In 2014 Sally managed to contact the spirit of a woman who was still alive, after the woman in the audience mistakenly submitted a photo of herself instead of a photo of a dead loved one. Sally then conducted a reading claiming that she was communicating with the spirit of the woman.
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2. Sylvia Browne
Sylvia Browne was a US psychic, who before her death in 2013, made regular appearances on television including The Montel Williams Show and Larry King Live TV.
Sylvia made many public predictions which were subsequently proven to be incorrect. For example, in 2002 she told the parents of an 11-year-old boy who had disappeared earlier that year, that he'd been kidnapped and was now dead. However, the boy was found alive and well five years later.
She even predicted her own death incorrectly, stating on Larry King's show that she'll die at the age of 88, in fact she died at the age of 77.
In 2001, Sylvia said on a national television show that she was willing to take the James Randi Educational Foundation's "One Million Dollar Paranormal Challenge" to prove her psychic powers were real. Randi even sent Sylvia a copy of the foundation's prize account showing a balance in excess of one million dollars but she never took the controlled scientific test.
In 2007 her management put out a statement that Sylvia wouldn't be taking his challenge "because she has nothing to prove to James Randi."
1. Peter Popoff
Peter Popoff is a self-proclaimed prophet and a televangelist who rose to fame in the 1980s. In 1986 it was revealed that he was being fed information by his wife via an earpiece while on stage. This enabled him to accurately state the home addresses and specific illnesses of audience members during his "healing sermons."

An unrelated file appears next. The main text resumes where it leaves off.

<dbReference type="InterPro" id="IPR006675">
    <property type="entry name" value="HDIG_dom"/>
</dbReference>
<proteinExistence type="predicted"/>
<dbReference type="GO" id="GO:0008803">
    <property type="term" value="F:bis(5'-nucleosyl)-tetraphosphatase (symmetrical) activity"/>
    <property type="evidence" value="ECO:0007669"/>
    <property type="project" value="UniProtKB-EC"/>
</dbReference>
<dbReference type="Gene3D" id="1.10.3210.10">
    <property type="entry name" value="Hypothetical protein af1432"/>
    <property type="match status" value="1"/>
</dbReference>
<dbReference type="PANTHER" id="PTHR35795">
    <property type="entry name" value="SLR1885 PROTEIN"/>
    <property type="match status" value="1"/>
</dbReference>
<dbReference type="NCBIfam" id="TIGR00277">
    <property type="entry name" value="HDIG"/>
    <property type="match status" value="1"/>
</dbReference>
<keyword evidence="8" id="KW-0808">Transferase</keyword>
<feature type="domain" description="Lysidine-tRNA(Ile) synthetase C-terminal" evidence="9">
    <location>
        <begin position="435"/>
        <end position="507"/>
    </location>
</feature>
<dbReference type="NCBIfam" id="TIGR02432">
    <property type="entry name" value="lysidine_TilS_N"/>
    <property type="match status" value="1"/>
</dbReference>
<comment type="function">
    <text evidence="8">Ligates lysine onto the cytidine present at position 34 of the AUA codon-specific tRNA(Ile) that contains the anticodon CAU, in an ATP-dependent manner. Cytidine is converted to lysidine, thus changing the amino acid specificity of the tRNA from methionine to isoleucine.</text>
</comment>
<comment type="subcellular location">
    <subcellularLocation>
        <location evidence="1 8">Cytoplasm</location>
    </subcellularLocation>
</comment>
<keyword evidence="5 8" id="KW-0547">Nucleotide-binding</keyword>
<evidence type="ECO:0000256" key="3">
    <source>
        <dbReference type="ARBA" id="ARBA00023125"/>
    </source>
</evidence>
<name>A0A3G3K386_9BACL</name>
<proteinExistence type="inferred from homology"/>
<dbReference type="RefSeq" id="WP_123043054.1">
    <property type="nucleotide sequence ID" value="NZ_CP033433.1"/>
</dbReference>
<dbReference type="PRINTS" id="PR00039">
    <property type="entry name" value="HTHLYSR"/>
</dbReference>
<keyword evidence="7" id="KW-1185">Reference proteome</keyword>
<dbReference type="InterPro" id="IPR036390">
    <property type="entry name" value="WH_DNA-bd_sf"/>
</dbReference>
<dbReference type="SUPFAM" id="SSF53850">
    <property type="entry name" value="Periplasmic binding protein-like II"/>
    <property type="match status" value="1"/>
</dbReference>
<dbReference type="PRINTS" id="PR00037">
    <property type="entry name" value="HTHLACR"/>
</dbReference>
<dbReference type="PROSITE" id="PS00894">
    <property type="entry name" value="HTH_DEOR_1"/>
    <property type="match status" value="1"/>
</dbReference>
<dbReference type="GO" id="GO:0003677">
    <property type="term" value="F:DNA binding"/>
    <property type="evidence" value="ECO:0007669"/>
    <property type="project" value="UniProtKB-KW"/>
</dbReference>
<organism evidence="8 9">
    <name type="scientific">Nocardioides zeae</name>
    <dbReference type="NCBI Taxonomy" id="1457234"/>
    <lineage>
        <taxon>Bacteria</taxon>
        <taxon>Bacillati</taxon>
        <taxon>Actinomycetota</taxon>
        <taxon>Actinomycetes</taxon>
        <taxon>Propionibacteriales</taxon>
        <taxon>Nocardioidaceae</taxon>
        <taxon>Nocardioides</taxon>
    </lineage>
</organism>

Skeptic James Randi further shamed Popoff by planting accomplices in Popoff's audiences, including a man dressed as a woman who Popoff "cured" of uterine cancer.
Randi claims that at Popoff's peak popularity in the late 1980s, he was collecting almost $4 million per year in donations. In 2005 alone his ministry pulled in over $23 million giving him and his wife a combined salary of nearly $1 million.
One researcher, Fred M. Frohock said that most televangelist "are fooled by their own theology," but in the case of Popoff, "he's fundamentally evil, because he knows he's a con man."
Popoff is still at it today, pushing his "miracle spring water" which he claims can relieve debt with its "supernatural debt cancelling powers," the water can even allegedly heal those who drink it.
There is more to Uri Geller than his countless "miracles" - and James (The Amazing) Randi tells all in this fascinating examination of the Geller myth.
Buy It Now
- What really makes Geller run?
- Why have scientists reported on all Geller's "successful" psychic tests and ignored his many failures?
- Why will Uri perform almost anywhere, anytime, except in front of professional magicians?
- Can Geller actually bend spoons, keys and nails with his "psychic" powers?
- Why do people around the world continue to believe Geller has magic powers, when his tricks have been exposed many times?
In an eye-opening expose, Randi provides a devastating blow to Geller and the pseudoscience of parapsychology."